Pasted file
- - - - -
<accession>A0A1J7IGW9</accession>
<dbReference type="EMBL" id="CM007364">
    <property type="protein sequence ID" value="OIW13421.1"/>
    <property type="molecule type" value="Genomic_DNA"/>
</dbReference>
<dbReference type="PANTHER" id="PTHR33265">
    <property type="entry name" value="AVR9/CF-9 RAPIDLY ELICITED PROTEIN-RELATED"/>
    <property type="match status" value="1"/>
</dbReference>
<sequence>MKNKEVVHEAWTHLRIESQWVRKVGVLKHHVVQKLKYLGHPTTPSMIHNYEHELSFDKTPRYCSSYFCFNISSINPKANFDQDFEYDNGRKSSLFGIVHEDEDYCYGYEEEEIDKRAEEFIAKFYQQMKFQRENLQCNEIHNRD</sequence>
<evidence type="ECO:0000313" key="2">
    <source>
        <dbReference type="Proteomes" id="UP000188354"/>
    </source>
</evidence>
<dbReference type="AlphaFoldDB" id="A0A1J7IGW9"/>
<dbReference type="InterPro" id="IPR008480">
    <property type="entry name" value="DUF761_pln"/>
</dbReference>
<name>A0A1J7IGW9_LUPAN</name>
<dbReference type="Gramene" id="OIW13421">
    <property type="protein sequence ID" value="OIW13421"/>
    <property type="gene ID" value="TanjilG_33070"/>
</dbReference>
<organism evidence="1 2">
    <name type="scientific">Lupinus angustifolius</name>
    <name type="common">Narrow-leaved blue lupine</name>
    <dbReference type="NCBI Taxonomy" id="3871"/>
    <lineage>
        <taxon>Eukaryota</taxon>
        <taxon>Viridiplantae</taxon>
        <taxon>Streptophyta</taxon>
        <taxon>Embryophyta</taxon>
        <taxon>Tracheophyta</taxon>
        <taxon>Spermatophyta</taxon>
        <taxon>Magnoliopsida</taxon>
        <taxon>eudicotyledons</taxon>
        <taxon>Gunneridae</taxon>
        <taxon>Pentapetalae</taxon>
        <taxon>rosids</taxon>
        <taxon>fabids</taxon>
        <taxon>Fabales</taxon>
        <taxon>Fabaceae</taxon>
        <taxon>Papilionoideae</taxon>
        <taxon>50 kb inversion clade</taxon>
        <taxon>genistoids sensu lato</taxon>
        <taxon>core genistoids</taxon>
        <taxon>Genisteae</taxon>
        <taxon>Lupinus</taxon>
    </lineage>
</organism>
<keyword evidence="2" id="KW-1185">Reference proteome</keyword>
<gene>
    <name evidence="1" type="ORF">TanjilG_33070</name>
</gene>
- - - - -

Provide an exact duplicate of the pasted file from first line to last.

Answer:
<accession>A0A1J7IGW9</accession>
<dbReference type="EMBL" id="CM007364">
    <property type="protein sequence ID" value="OIW13421.1"/>
    <property type="molecule type" value="Genomic_DNA"/>
</dbReference>
<dbReference type="PANTHER" id="PTHR33265">
    <property type="entry name" value="AVR9/CF-9 RAPIDLY ELICITED PROTEIN-RELATED"/>
    <property type="match status" value="1"/>
</dbReference>
<sequence>MKNKEVVHEAWTHLRIESQWVRKVGVLKHHVVQKLKYLGHPTTPSMIHNYEHELSFDKTPRYCSSYFCFNISSINPKANFDQDFEYDNGRKSSLFGIVHEDEDYCYGYEEEEIDKRAEEFIAKFYQQMKFQRENLQCNEIHNRD</sequence>
<evidence type="ECO:0000313" key="2">
    <source>
        <dbReference type="Proteomes" id="UP000188354"/>
    </source>
</evidence>
<dbReference type="AlphaFoldDB" id="A0A1J7IGW9"/>
<dbReference type="InterPro" id="IPR008480">
    <property type="entry name" value="DUF761_pln"/>
</dbReference>
<name>A0A1J7IGW9_LUPAN</name>
<dbReference type="Gramene" id="OIW13421">
    <property type="protein sequence ID" value="OIW13421"/>
    <property type="gene ID" value="TanjilG_33070"/>
</dbReference>
<organism evidence="1 2">
    <name type="scientific">Lupinus angustifolius</name>
    <name type="common">Narrow-leaved blue lupine</name>
    <dbReference type="NCBI Taxonomy" id="3871"/>
    <lineage>
        <taxon>Eukaryota</taxon>
        <taxon>Viridiplantae</taxon>
        <taxon>Streptophyta</taxon>
        <taxon>Embryophyta</taxon>
        <taxon>Tracheophyta</taxon>
        <taxon>Spermatophyta</taxon>
        <taxon>Magnoliopsida</taxon>
        <taxon>eudicotyledons</taxon>
        <taxon>Gunneridae</taxon>
        <taxon>Pentapetalae</taxon>
        <taxon>rosids</taxon>
        <taxon>fabids</taxon>
        <taxon>Fabales</taxon>
        <taxon>Fabaceae</taxon>
        <taxon>Papilionoideae</taxon>
        <taxon>50 kb inversion clade</taxon>
        <taxon>genistoids sensu lato</taxon>
        <taxon>core genistoids</taxon>
        <taxon>Genisteae</taxon>
        <taxon>Lupinus</taxon>
    </lineage>
</organism>
<keyword evidence="2" id="KW-1185">Reference proteome</keyword>
<gene>
    <name evidence="1" type="ORF">TanjilG_33070</name>
</gene>